We usually cut back on activities during my children's examination period, but this year, we took time out for two family events in the middle of their exams.
The first was to be with our extended family at the wake and funeral of their great-granduncle; the second was to meet up with visiting relatives from China whom they had never met before.
Their great-granduncle was the patriarch of my close-knit extended family. He was my grandfather's brother and treated all of us like his own in the decades after my grandfather died.
He presided over all our family gatherings and always took an interest in my kids' lives, asking them questions about school and friends.
Unfortunately, my kids are not great conversationalists and would often run off to play after mumbling an answer or two.
So I felt compelled to take all three kids, including the toddler, to pay him one last visit at the hospital when his condition deteriorated.
Despite his discomfort, he acknowledged our presence with a weak nod.
After the visit, I took the chance to remind my kids about how their great-granduncle showered us with love and kindness, without which we would not have had the many family gatherings they thoroughly enjoyed.
At 11 and eight, my two older kids may not fully understand or remember the depth of his love for his family. But hopefully sometime down the road, when they look back on these memories, they will know they have an extended family with strong family ties.
I'm the eldest grandchild, so many of my cousins (uncles and aunts to my kids) are just a couple of years older than my children.
During the wake, my kids saw how their teenage uncles and aunts, who are by default their playmates, volunteered for night shifts and kept each other company.
Following their lead, my kids helped to serve drinks to guests and clear the tables each day. I hope the next generation will continue to support one another in various ways in the future too. That would be the best legacy my granduncle could leave behind.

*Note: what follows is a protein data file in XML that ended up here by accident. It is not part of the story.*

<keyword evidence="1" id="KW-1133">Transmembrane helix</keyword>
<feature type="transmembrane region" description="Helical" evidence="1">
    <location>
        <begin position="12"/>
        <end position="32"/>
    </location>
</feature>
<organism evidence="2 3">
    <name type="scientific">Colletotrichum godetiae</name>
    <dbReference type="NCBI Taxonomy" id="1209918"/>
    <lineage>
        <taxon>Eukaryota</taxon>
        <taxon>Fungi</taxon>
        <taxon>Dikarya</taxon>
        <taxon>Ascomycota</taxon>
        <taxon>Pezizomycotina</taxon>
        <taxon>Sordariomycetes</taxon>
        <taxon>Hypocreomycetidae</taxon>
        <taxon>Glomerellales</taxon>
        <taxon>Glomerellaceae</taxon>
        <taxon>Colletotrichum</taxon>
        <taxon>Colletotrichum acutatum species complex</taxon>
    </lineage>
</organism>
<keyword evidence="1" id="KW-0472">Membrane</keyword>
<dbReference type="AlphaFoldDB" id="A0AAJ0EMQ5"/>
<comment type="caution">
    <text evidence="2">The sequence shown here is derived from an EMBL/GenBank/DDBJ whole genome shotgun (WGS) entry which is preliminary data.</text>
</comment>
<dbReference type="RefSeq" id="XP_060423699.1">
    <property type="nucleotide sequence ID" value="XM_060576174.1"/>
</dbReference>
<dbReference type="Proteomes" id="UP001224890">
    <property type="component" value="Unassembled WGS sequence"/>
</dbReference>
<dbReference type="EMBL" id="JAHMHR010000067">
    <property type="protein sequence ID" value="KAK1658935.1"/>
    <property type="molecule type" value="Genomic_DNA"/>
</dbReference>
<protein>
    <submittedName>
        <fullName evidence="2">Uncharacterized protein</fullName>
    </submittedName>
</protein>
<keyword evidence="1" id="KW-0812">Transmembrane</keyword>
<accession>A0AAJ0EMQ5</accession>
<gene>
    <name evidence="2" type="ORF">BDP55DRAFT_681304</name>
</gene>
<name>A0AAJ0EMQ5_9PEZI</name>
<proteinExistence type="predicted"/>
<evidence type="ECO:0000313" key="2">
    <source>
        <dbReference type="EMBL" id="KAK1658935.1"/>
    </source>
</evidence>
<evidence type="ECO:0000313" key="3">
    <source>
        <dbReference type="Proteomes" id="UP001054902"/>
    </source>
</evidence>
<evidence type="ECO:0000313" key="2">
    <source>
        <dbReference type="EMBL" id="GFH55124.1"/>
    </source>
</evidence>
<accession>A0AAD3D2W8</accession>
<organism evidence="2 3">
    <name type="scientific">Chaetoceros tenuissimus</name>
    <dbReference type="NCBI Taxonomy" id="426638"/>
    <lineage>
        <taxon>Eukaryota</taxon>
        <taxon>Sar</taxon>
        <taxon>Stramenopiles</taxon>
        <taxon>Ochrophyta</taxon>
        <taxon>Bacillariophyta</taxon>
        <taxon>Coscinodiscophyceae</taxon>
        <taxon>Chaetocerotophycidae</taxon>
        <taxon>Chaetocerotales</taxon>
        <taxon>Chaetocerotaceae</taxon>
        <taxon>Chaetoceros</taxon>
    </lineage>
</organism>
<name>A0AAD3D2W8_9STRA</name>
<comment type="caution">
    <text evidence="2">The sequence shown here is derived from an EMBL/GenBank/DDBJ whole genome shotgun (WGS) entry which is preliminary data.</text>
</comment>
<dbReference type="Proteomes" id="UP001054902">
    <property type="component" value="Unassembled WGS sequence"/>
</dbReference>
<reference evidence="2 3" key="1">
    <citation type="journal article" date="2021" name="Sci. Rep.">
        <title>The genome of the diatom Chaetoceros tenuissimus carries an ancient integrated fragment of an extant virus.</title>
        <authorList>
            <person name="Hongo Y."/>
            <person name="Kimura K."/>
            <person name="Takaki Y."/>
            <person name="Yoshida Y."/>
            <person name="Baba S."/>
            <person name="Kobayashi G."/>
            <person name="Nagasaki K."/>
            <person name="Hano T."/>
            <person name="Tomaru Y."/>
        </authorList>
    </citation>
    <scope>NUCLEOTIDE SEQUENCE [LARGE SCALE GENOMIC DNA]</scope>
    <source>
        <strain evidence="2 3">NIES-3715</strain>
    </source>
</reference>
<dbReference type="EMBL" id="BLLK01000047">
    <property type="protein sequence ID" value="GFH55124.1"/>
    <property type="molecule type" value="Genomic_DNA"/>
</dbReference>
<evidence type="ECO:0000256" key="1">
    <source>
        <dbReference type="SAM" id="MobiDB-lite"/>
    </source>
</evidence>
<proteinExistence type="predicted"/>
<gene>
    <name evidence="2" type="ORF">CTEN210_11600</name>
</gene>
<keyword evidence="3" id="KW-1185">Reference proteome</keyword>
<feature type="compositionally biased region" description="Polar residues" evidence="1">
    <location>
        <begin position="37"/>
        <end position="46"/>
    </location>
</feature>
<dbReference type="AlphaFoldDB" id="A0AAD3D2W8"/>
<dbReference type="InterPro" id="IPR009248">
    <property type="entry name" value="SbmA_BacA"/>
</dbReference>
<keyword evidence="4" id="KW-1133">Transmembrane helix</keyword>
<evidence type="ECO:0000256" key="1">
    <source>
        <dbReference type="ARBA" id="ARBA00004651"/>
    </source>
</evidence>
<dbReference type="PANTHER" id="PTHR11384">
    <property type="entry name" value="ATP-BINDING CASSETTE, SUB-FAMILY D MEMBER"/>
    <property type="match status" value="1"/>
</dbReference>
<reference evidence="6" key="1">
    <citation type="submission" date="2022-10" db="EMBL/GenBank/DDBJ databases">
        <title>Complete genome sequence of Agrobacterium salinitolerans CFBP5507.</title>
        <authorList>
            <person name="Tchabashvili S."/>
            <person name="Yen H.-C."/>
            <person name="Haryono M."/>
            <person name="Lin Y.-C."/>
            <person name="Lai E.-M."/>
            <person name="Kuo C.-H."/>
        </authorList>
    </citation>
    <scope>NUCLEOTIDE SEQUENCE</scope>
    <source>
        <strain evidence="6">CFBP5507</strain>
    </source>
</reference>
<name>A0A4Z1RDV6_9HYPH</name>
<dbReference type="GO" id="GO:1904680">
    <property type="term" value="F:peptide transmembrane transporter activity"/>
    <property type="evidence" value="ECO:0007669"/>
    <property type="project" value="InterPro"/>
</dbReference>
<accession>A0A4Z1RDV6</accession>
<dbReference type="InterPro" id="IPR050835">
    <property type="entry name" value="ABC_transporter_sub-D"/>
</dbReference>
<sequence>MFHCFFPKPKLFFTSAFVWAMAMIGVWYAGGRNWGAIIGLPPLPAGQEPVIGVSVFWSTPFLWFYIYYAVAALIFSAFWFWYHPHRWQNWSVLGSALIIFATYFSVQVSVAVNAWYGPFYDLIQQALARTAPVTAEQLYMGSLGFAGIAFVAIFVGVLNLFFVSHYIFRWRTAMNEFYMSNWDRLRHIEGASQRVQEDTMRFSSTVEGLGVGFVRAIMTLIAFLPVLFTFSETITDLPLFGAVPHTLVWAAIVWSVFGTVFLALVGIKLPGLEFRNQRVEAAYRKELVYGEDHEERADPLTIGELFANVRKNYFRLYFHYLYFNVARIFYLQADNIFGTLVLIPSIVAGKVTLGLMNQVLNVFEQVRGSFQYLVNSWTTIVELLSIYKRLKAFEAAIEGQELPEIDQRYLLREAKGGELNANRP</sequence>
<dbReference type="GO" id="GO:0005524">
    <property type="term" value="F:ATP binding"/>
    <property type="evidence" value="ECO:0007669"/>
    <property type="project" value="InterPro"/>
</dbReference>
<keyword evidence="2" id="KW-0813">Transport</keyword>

Even if they may not fully comprehend the situation, I hope they felt a sense of family identity, and gained knowledge that they have an extended family that will be there for one another.
Being at the wake daily with granduncles and grandaunts who dote on them unconditionally, doing their part for the family and feeling a part of the family, root them.
These family ties and a sense of belonging are what will hold them together when they grow up and go out into the world.
Likewise, when my husband's uncle and aunt visited Singapore in the middle of my kids' exams and asked to meet the entire family, we could not turn them down.
They last visited 16 years ago, before our children were born.
My son, especially, was surprised. "We're having a party in the middle of our exams?"
Yes, we told him, because the relatives would have left if we waited until after the exams.
My husband's grandfather left China decades ago, but his brother and his family remained there.
The children were surprised to know they have a granduncle, grandaunt and uncles and aunts in China.
That their granduncle and grandaunt were so excited to meet us was touching.
They spoke Teochew and Mandarin, and my children had no problems understanding their stories when they talked about their life in China, the butcher stall they ran and the people they met there.
They came laden with gifts for the family, and filled with questions to get to know us better.
Before they left, they invited us to visit them some day. Grandaunt also added: "It's very good that we have a big family, I feel very happy to finally see everyone,"
She's right. In many ways, knowing their family helps the kids know themselves.
Learning about their heritage provides the kids with an important connection to their own identities.
It hopefully also teaches them that life is not just about them - they are part of a much bigger family unit.
And while preparing for exams are important, I hope they see that there are other things in life that are just as, if not more, important.
Sure, they could have spent more time hitting the books, but I hope they learnt something about family ties that exams will never teach them.
I hope they appreciate that they have family from far away who bother to travel all the way to meet them; that they have a large extended family who will support one another when it comes to the crunch, and that it's okay to cry when we lose someone we love.